by Ingrid Mida, Collection Co-ordinator.

It is always a good idea to do some advance preparation for your appointment in a museum or study collection. Time goes quickly and your appointment slot might be over before you have gathered all the information. Here are five tips to get the most out of your visit.


1. Do some reading in advance. Read about the designer, the time period or the type of garment that you have asked to see. For example, if you are going to study this dress by Balenciaga, read about the designer in advance. Or if you are asking to look at dresses from the Edwardian era, know the characteristics of the period. Knowing what you might expect to see will help you recognize when something is unusual. Garments have complex histories and might have been altered by the wearer.

2, Look up similar garments or designers in other collections. More museums are offering parts of their collections online. These usually do not come up in a Google search. Visit the websites of the largest collections of costume such as the Costume Institute at the Metropolitan Museum of Art in New York or the Victoria and Albert Museum in London to access and search their online collection and ancillary scholarly material.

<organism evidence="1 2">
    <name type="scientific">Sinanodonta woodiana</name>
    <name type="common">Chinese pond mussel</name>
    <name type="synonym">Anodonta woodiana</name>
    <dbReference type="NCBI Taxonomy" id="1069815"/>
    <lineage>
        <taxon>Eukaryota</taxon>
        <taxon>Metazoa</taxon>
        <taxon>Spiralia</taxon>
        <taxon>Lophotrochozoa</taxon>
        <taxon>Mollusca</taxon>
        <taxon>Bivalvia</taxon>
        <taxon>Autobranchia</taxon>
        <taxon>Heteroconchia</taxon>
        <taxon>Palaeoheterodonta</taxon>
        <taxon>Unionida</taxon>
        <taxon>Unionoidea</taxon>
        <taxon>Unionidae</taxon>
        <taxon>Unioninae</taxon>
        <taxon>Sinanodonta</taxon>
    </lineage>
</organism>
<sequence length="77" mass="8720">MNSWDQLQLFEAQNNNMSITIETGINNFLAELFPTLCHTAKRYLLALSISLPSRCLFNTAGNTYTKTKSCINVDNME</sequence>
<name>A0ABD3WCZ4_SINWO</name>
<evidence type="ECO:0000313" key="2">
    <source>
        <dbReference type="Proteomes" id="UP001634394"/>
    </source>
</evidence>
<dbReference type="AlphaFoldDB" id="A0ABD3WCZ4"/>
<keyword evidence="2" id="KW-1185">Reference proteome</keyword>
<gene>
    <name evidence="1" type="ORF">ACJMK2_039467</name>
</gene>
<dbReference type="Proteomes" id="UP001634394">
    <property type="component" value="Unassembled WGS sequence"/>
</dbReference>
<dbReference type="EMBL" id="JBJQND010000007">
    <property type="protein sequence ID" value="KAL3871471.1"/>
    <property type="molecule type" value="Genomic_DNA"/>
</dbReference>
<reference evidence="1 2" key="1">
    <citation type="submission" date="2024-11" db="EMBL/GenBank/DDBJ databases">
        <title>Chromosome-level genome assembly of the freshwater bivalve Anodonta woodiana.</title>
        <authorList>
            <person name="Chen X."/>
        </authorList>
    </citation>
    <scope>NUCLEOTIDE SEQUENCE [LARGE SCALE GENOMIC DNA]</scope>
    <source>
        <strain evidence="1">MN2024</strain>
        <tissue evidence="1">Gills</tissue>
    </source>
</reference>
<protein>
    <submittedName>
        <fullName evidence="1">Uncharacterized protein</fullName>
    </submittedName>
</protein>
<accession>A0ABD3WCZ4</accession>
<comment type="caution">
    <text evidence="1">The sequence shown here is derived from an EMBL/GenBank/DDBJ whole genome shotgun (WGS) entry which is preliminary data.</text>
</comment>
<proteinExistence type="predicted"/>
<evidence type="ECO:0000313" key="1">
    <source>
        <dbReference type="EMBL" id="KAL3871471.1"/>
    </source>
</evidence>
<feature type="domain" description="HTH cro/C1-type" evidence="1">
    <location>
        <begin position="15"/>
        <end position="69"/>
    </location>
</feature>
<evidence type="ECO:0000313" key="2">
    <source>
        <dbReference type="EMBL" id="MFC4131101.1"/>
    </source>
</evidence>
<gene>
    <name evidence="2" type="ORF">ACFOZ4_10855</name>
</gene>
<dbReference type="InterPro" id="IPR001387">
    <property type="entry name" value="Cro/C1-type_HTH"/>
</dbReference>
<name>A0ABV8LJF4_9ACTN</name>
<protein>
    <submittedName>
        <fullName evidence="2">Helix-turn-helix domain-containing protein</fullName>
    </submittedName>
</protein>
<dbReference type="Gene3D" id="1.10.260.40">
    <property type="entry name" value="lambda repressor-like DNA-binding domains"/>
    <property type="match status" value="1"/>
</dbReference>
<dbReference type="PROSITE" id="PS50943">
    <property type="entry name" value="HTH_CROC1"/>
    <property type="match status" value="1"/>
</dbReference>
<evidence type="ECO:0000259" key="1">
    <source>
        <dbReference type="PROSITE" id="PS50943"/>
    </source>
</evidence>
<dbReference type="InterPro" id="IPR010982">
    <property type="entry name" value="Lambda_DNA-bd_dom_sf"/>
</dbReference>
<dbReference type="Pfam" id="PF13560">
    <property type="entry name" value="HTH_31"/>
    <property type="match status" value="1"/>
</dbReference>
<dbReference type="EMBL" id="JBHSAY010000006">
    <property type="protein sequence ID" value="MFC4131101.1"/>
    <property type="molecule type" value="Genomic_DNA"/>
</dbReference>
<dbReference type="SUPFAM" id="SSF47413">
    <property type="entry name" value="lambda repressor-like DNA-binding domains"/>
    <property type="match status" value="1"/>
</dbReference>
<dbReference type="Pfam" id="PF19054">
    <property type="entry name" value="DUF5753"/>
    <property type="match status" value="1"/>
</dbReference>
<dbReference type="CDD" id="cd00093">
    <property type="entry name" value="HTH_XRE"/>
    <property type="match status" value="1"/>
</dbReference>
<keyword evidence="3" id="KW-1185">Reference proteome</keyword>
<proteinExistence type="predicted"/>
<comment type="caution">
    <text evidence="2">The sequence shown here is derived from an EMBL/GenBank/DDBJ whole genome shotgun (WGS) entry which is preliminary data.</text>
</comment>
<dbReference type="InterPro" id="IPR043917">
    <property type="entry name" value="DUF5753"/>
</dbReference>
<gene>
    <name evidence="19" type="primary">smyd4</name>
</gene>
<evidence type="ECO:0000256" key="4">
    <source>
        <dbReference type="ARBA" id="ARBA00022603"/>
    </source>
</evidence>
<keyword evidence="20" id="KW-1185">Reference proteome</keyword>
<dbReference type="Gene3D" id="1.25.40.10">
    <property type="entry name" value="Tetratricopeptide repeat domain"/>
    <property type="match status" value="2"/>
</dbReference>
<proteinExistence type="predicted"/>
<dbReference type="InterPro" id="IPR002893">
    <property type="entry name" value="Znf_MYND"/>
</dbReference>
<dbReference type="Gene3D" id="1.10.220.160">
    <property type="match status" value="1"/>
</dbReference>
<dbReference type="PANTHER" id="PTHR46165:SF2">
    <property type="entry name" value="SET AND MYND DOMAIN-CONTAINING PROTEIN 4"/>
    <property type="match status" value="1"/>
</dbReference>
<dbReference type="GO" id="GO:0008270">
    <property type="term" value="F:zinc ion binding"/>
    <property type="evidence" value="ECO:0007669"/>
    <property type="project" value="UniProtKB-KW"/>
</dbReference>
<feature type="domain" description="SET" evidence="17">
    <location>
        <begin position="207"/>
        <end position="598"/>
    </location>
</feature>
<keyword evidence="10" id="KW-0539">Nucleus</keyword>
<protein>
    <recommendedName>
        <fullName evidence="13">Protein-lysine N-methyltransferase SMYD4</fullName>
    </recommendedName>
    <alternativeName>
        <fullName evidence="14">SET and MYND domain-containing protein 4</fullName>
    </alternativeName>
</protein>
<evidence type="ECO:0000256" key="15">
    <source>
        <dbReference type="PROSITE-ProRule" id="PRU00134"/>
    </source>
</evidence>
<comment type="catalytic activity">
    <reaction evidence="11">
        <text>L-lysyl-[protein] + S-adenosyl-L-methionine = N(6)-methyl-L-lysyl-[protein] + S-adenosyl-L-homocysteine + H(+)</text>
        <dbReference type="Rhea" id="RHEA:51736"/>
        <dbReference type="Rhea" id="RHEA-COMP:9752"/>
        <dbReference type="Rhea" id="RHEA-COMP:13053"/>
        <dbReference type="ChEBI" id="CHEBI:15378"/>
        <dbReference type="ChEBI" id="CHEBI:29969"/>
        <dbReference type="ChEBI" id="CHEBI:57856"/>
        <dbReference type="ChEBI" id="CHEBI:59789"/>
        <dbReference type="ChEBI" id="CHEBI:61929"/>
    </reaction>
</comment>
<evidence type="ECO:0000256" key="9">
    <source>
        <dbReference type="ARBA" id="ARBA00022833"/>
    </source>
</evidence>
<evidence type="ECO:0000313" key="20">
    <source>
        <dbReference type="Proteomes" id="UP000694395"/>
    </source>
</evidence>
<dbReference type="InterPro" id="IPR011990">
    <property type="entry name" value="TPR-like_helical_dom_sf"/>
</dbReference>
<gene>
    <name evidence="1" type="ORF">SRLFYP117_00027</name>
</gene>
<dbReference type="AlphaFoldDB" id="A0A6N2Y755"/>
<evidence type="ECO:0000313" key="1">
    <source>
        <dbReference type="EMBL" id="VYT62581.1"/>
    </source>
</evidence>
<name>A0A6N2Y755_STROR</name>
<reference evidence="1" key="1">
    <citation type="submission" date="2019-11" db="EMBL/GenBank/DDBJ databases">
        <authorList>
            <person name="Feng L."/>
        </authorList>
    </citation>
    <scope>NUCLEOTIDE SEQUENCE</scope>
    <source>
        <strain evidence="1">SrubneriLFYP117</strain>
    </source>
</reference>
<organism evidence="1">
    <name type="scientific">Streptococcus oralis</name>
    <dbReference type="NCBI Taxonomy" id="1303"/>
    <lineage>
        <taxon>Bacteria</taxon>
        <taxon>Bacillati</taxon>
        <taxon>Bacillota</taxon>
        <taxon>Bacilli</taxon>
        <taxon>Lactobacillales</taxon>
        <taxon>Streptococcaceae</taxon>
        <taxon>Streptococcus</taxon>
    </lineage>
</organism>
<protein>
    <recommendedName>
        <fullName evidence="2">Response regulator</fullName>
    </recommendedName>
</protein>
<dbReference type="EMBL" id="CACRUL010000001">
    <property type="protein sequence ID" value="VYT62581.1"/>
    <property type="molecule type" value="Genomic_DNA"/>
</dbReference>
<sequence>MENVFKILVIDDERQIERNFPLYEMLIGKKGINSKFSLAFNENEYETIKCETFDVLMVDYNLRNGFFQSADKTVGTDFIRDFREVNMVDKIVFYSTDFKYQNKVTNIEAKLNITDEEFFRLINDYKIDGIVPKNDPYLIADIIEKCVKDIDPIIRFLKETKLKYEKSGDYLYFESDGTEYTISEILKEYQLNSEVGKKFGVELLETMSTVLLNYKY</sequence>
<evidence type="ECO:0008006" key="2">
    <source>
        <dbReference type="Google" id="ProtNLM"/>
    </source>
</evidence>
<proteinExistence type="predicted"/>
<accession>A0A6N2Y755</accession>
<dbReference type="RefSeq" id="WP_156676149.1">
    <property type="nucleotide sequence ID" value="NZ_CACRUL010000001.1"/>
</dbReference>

3, Bring the right tools. Your tool kit might include a pencil, notebook, camera (with the flash disabled), and perhaps a measuring tape and magnifying glass.

4, Wash your hands before your visit and be prepared to wear gloves. Leave dangling jewelry, long scarves and big backpacks in your locker.

5. Slow down. Turn off your phone and other distractions. Make a mental shift to be present and engaged.

For more information on how to make an appointment, please see the tab near the top of the site. Please be advised that appointments must be made in advance. since the Fashion Research Centre is not available for browsing. You can visit the Pinterest site to see a sampling of the type of artifacts on hand. A project to provide an online catalogue is underway. 

Posted by:Dr. Ingrid Mida

Curator, Dress Historian, Collection Co-ordinator of the Ryerson Fashion Research Collection, Part-time Lecturer, Lead Author of "The Dress Detective: A Practical Guide on How to do Object-based Research in Fashion."

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